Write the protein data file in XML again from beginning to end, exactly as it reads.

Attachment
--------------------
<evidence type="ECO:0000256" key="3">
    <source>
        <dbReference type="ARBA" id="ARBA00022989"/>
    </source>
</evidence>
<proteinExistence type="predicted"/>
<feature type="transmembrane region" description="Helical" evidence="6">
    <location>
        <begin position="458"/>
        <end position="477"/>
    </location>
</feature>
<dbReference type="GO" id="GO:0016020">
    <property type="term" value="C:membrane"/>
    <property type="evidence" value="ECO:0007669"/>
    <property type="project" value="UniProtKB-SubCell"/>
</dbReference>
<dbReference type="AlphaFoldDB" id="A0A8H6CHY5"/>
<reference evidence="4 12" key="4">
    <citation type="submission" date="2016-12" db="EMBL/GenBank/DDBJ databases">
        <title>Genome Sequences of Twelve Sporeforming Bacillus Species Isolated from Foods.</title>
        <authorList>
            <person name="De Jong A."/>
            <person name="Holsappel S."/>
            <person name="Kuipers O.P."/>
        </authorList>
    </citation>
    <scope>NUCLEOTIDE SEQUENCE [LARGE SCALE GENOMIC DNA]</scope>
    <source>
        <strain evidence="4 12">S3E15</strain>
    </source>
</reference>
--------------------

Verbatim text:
<evidence type="ECO:0000256" key="3">
    <source>
        <dbReference type="ARBA" id="ARBA00022989"/>
    </source>
</evidence>
<proteinExistence type="predicted"/>
<feature type="transmembrane region" description="Helical" evidence="6">
    <location>
        <begin position="458"/>
        <end position="477"/>
    </location>
</feature>
<dbReference type="GO" id="GO:0016020">
    <property type="term" value="C:membrane"/>
    <property type="evidence" value="ECO:0007669"/>
    <property type="project" value="UniProtKB-SubCell"/>
</dbReference>
<dbReference type="AlphaFoldDB" id="A0A8H6CHY5"/>
<reference evidence="4 12" key="4">
    <citation type="submission" date="2016-12" db="EMBL/GenBank/DDBJ databases">
        <title>Genome Sequences of Twelve Sporeforming Bacillus Species Isolated from Foods.</title>
        <authorList>
            <person name="De Jong A."/>
            <person name="Holsappel S."/>
            <person name="Kuipers O.P."/>
        </authorList>
    </citation>
    <scope>NUCLEOTIDE SEQUENCE [LARGE SCALE GENOMIC DNA]</scope>
    <source>
        <strain evidence="4 12">S3E15</strain>
    </source>
</reference>